The U.S. Federal Communications Commission (FCC) has eased licensing for in-flight Internet services on airlines flying in the U.S. Further, the agency has asked the Federal Aviation Administration (FAA) to relax restrictions on in-flight use of electronics such as Internet-ready smart phones and tablets.
Since 2001, the FCC has authorized companies to offer Internet access on a case-by-case basis. The new rules will establish standards for not interfering with aircraft controls and open up the market to any provider who can meet those standards. If the FAA cooperates, then this would also create a list of safe devices that can be used to access the Internet from the plane.
The new FCC rules also set up protocols for satellites to communicate with mobile devices and airliners to provide access. In these systems, an antenna on the aircraft communicates with satellites, gaining access to the Net. The plane can then offer WiFi or similar connectivity for passengers in the cabin.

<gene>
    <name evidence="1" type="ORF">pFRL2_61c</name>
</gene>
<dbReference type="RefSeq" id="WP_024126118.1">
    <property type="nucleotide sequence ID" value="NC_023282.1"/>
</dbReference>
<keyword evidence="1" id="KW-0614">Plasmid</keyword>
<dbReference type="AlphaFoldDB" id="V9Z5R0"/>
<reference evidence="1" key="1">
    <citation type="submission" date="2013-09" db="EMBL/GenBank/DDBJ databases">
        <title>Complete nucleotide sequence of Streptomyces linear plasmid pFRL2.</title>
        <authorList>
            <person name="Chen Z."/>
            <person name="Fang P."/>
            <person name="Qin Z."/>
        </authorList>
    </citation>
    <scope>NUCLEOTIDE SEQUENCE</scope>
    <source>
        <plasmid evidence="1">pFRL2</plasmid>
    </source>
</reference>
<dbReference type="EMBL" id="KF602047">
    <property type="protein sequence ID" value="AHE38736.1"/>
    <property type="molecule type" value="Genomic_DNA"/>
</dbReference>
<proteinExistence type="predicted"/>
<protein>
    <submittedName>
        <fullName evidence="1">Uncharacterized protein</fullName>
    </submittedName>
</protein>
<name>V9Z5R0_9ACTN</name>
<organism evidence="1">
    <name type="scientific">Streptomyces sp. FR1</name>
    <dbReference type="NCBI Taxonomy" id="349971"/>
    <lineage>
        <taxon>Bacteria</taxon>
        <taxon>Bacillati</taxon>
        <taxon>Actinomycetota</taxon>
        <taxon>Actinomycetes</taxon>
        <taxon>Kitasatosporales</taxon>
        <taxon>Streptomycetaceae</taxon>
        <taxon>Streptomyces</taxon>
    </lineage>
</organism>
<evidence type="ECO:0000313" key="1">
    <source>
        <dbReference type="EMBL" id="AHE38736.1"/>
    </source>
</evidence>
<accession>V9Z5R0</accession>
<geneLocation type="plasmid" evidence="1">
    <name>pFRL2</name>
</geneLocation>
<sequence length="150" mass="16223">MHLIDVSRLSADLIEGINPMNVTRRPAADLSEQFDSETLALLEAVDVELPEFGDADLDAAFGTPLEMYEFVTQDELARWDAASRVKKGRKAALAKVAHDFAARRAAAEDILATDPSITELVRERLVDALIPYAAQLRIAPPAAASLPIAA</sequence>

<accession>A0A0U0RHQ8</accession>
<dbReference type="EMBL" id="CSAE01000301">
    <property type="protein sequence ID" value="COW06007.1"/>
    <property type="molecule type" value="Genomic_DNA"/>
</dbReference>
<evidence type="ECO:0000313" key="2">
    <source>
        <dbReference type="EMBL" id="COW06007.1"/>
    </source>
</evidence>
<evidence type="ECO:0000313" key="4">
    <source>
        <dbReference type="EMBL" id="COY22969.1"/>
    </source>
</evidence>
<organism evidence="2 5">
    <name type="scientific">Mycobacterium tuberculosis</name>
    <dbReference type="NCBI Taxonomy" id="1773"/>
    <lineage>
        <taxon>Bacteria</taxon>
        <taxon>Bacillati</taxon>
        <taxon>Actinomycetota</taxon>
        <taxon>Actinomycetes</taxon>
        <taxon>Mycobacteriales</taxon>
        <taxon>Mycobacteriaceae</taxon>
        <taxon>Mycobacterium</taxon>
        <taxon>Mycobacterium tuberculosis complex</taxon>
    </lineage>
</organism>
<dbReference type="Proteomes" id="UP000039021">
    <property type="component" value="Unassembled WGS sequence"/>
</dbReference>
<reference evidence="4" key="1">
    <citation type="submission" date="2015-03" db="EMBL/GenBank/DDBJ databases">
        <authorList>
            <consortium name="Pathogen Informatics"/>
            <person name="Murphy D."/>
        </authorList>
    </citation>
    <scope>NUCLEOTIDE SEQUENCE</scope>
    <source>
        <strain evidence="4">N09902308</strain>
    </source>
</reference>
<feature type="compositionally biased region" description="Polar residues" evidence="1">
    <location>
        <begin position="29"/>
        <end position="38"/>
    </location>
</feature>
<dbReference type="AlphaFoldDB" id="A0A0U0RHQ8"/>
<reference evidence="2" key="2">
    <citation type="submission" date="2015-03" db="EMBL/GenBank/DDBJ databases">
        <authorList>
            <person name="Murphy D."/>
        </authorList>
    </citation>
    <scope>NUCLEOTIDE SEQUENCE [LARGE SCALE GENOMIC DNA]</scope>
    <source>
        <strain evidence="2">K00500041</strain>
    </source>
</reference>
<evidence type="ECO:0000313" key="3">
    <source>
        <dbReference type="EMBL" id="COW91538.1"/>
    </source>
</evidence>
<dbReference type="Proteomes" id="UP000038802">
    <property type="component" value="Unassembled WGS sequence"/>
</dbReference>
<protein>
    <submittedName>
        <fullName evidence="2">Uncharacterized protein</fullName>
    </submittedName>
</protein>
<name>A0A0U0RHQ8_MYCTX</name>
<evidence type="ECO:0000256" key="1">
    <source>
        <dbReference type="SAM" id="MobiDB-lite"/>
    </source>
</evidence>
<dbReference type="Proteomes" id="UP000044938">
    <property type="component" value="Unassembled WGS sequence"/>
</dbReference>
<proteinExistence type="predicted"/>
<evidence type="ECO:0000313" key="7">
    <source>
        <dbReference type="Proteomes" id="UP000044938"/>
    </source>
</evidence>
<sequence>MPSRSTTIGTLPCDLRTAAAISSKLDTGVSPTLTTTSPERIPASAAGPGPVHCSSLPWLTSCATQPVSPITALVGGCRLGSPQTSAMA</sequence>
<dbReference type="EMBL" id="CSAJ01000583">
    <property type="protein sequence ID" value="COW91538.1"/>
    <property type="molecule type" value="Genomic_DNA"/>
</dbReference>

The new rules will give faster and more efficient licensing and will open them up to more providers, giving airlines and passengers more options for connectivity.
This is great news for travelers who may be tired of the general Internet blackout that seems to be common on aircraft. If the plane does have Internet access, your device may not be kosher in-flight or your device may be OK, but the plane doesn’t offer access.
With these changes, we could soon see Internet as a common option as part of the ticket price on a flight. Few things could be a more mobile hotspot than an airliner.
This article is for information purposes only.
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